Chemours is complying with all applicable laws, permits, and consent orders and agreements, including a 2021 waste agreement, said Chemours spokesman Thom Sueta.

Under that agreement, Chemours must analyze all spent fluorine containing wastes it receives and ensure that no hazardous waste is accepted for reclamation.

The company signed the agreement after the EPA alleged two samples of PFAS wastes shipped to Fayetteville in 2017 and 2018 were corrosive, making them hazardous wastes.

The company doesn’t discharge any processed water from the site, Sueta said.

Chemours seeks to recycle as much HFPO as possible, as part of its sustainability commitment, Sueta said. The amount of HFPO-containing liquids Fayetteville Works expects to import is far less than the amount the EPA approved. It’s expected to be closer to historically imported levels, he said.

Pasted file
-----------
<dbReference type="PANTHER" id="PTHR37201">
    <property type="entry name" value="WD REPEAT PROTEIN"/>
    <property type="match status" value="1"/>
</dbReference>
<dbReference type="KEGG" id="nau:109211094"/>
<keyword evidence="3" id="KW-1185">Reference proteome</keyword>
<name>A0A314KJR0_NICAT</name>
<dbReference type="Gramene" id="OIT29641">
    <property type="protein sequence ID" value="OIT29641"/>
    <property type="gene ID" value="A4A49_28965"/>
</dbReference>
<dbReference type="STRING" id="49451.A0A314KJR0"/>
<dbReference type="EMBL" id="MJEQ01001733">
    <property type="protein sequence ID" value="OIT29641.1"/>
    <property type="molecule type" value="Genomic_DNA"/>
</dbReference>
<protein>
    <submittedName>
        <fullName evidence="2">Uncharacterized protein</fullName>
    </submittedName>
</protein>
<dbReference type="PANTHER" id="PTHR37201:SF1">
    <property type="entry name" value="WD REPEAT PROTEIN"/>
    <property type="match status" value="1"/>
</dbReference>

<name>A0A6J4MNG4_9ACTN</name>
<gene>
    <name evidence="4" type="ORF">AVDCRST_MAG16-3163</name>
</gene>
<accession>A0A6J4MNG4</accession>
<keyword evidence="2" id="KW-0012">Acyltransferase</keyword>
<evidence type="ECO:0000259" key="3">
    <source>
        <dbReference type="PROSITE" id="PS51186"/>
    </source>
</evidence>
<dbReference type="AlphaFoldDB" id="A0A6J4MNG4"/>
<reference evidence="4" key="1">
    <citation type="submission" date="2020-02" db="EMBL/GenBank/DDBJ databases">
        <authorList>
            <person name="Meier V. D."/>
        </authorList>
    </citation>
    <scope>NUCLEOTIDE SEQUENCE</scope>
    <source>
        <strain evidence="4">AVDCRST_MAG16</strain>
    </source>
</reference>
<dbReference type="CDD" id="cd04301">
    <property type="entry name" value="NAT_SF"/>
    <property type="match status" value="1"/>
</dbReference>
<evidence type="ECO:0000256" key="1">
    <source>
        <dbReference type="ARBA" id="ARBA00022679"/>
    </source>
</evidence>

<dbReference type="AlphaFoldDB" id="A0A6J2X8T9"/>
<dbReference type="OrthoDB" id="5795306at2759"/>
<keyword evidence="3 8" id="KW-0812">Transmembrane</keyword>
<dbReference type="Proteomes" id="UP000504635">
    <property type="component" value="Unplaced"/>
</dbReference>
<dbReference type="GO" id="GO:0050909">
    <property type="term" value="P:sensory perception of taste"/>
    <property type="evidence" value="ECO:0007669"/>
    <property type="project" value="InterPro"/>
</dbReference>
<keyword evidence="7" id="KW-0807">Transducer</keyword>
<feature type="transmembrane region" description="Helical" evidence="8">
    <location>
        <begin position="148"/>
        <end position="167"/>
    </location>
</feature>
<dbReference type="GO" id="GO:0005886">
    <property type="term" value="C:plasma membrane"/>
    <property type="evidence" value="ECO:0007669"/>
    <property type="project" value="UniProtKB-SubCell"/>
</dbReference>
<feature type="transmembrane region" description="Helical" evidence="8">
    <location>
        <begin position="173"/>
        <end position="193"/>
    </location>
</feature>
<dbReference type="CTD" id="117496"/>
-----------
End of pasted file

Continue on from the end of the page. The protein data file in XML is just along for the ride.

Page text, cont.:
The amounts imported to Fayetteville from Dordrecht ranged from 10 metric tons, 22,046 pounds in 2014, to 116 metric tons, 255,736 pounds in 2018, according to ILT.

About 45% of the liquids it receives from Dordrecht are recoverable HFPO, and the remaining residues are incinerated at licensed US facilities, according to information ILT reported in 2018 and Chemours confirmed.

Congress temporarily banned the Pentagon’s incineration of PFAS waste in the fiscal 2022 defense authorization bill due, in part, to questions about the temperatures necessary for their destruction.

The EPA said Chemours already handles the residuals that remain after it recovers HFPO as hazardous wastes even though they’re not classified as such.”